Breathe Easier: Remote Asthma Management For Kids - InformationWeek

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Breathe Easier: Remote Asthma Management For Kids

Patients use Web video cameras to record themselves using their inhalers. They also receive electronic feedback from case managers via E-mail or videotape, including pointers on technique.

A recent study of children's health by the Centers for Disease Control and Prevention estimates that nearly 9 million children in the United States have been diagnosed with asthma, and that 4 million have had at least one asthma attack in the last 12 months. One hospital is showing how telemedicine can help these chronically ill children manage their conditions from their own homes.

Under the Asthma In-Home Monitoring project under way at Tripler Army Medical Center in Hawaii, researchers are evaluating care management of 120 asthmatic children, ages 6 to 17. The project, funded by the U.S. Army Medical Research Acquisition Activity, compares the cases of 60 children following traditional case-management procedures, including in-office clinical visits, with 60 children being monitored at home via virtual visits with case managers over the Web.

Dr. Debora Chan, a pharmacist and pediatric research project director at the department of pediatrics at Tripler Army Medical Center

"Kids need to be reinforced on techniques," Tripler's Chan says.
The virtual patients use Web video cameras to record themselves using their inhalers. They take peak-flow breathing measurements with small devices that can help gauge how their lungs are doing, since allergies, cold viruses, pollution, and smoke can exacerbate the disease, says Dr. Debora Chan, a pharmacist and pediatric research project director at the department of pediatrics at Tripler Army Medical Center. The recordings, which involve patients holding their peak-flow devices up to the video cameras and reading the measurements aloud, are uploaded onto a secure Web site using store-and-forward technology. Four case managers, who are handling both the virtual and in-office kids, compare the two groups on 19 data points to determine the disease outcomes, adherence to therapy, cost-effectiveness, and patient attitudes toward case-management methods.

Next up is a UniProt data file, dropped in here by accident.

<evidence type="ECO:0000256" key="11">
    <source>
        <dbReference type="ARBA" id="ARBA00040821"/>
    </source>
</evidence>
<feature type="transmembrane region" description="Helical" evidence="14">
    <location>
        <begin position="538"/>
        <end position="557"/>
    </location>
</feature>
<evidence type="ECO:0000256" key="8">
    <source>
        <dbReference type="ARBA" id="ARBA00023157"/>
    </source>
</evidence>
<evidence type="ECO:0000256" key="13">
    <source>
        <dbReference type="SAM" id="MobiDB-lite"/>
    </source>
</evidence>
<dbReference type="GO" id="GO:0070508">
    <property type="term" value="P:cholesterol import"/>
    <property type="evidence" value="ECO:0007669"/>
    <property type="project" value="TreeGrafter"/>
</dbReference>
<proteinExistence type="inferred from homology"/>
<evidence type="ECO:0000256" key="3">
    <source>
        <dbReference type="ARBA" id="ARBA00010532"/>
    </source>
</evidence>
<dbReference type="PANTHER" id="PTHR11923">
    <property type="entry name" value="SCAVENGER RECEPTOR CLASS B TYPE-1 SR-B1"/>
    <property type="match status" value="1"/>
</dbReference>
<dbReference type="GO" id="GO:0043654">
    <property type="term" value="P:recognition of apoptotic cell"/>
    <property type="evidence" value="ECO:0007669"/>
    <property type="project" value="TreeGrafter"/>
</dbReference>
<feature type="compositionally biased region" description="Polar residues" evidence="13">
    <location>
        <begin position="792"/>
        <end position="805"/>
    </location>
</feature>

The virtual patients receive from their case managers electronic feedback, which can be E-mailed or videotaped, such as pointers on improving inhaler techniques. Each patient will participate in the study for one year. The project is expected to be completed by 2005.

The Asthma-In-Home Monitoring project is the second telemedicine project by Tripler involving asthmatic kids in Hawaii. An earlier, smaller project with 10 children found that the telehealth case management of children with persistent asthma resulted in improved therapeutic and disease-control outcomes as measured by inhaler technique and percentage of personal-best peak-flow values. This success was realized even though, during the six-month period, adherence to the requirement of sending daily asthma diary submissions and videos decreased, Chan says.

"That indicates that once kids develop good habits for managing their asthma, they're less inclined to submit the videos," Chan says. "Kids need to be reinforced on their techniques, especially during exacerbations, but once they learn good habits and adhere to them, they don't need us as much," she says.

Still, Chan recognizes that children's motivations to participate in the program aren't always born of the purest intentions. "Some kids are motivated because they just want to use the computer," she says, rather than because they realize the potential health risks of asthma. "Asthma is a huge disease, and unfortunately some don't understand that you can die of it," Chan says. For adults, she speculates, the potential appeal of at-home monitoring of chronic diseases might have less to do with the thrill of using a computer and more to do with an awareness of their own mortality.

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